If you keep a revenue and expense ledger (KPIR), you can choose how you want to record expenses (tax costs). You have the choice of two methods — accrual and cash accouting.
Keeping KPIR you recognize a day of bearing the tax costs as the day on which the counterparty issued the invoice or other accounting evidence. Depending on the choice of the method of taxation, you will keep records of these costs differently.
The choice of the method of KPIR you will not have to report to the head of tax office and to show in the entry in the CEIDG. It is an internal, adopted by you method of cost recording. You need to be aware, however, that the method chosen must be used for the entire tax year.
In case of accrual method you need to divide costs into directly and indirectly related to your economic activity.
Indirect costs are those that cannot be clearly attributed to a particular revenue. For example, advertising expenses, telephone subscription, rent.
Direct costs are those that are directly attributable to invoices you issue to your customers. This is the purchase of certain goods which then you sell, purchase of services necessary to fulfil a contract (e.g. an insurance of particular transaction, legal assistance in drawing up a specific contract).
In the case of direct costs, they are included in the year to which they relate, even if incurred in the following year (but only to the moment of the submission of tax return).
For example, if you buy a machine in November 2014 with deferred payment (payment in January 2015) and you will sell the machine to a customer in December 2014, then the purchase cost, although incurred in January 2015, must be recorded in revenue and expense ledger for the year 2014 (dated 31 December).
If, however, you submit a tax return ( the time limit for lodging a tax return expired) prior to the date of issuance of invoice related to the income achieved in the previous year, you register the cost in the year of purchase.
In the case of indirect costs - you register them on the date of issuance of the invoice by your supplier. There is only one exception to the recognition of indirect costs in this way. If the cost relates to the turn of the year - it is divided proportionally to the tax year to which it relates.
For example, if you pay for a permanent service (e.g. rent, leasing, phone bill), but for periods other than monthly (from the 1st to the last day of the month), at the turn of December and January proportionately divide the cost resulting from the invoice, despite the fact that it was issued in January. Another example is the phone bill, which consists of the settlement of talks for the previous month and subscription fee for the current month.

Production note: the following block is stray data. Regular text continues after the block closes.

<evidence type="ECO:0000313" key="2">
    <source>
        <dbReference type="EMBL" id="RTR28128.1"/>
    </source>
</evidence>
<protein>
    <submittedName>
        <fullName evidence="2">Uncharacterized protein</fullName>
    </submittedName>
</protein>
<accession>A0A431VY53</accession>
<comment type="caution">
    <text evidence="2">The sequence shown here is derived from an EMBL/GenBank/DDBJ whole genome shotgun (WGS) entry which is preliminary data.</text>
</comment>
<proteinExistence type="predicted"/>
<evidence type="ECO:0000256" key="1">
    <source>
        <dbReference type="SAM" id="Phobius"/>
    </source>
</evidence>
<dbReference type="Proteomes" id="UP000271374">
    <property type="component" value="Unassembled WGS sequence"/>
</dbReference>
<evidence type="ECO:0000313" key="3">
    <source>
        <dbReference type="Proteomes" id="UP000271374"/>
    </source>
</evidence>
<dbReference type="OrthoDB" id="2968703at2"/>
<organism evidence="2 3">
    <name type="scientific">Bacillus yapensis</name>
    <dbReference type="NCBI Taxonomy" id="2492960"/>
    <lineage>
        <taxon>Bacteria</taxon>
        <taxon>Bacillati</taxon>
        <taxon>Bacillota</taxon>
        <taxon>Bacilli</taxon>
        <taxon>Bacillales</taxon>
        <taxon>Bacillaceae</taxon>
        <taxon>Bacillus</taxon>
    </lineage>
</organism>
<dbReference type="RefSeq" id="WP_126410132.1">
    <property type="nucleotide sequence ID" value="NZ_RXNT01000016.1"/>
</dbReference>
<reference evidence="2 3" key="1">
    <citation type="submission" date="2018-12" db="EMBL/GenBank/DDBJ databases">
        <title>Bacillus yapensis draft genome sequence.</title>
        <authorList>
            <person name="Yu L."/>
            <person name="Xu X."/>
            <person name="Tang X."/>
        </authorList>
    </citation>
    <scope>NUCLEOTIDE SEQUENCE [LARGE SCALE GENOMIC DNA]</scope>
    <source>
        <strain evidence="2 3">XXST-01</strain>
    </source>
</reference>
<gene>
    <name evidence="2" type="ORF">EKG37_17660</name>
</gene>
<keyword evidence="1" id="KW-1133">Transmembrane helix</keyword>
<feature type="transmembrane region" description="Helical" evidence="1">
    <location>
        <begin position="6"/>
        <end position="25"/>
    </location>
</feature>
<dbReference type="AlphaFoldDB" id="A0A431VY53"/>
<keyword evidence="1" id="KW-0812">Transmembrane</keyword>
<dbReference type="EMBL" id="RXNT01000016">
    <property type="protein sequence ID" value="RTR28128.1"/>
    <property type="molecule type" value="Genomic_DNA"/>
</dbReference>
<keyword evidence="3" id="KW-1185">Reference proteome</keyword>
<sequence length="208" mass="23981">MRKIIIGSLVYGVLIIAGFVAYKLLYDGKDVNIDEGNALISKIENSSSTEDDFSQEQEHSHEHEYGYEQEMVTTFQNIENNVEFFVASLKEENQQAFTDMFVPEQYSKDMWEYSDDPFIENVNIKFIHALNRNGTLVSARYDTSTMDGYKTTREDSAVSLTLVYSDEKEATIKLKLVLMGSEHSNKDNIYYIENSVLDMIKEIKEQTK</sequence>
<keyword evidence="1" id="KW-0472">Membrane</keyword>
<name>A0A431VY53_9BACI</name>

This can be done more simply - cash accounting method
The cash accounting method (also referred to as simplified) is that expenditure is included in the KPIR on day they were incurred. There is therefore no need to follow on which date the counterparty issued the invoice or divide the costs into direct and indirect. It is sufficient to trace the history of transfers from the bank account and on this basis record all expenditure.
There are economic events which specific provisions would treat differently. The exceptions are the payment of remuneration for work and for the payment of social and health contributions. Irrespective of the cost accounting method, this expenditure shall be recorded for the month for which remuneration is due.
Remember that ZUS contributions paid for your own social security insurance will be expense only at the time of actual payment.
For example, if the remuneration for employees is paid for March until 10 April, such expenditure is always for you the expense of March.
There is an exception to this rule. If you are late with the payment of remuneration - you record expenditure during the month of actual payment.
For example, if remuneration had to be paid for March to 10 April, but the employee received it on 12 April, such cost is recognized in April. If the date of payment for March is the last day of the given month in respect of which remuneration is due (the last day of March) and that remuneration is paid on 1 April, then such expenditure is recognised as an expense in April.Share Print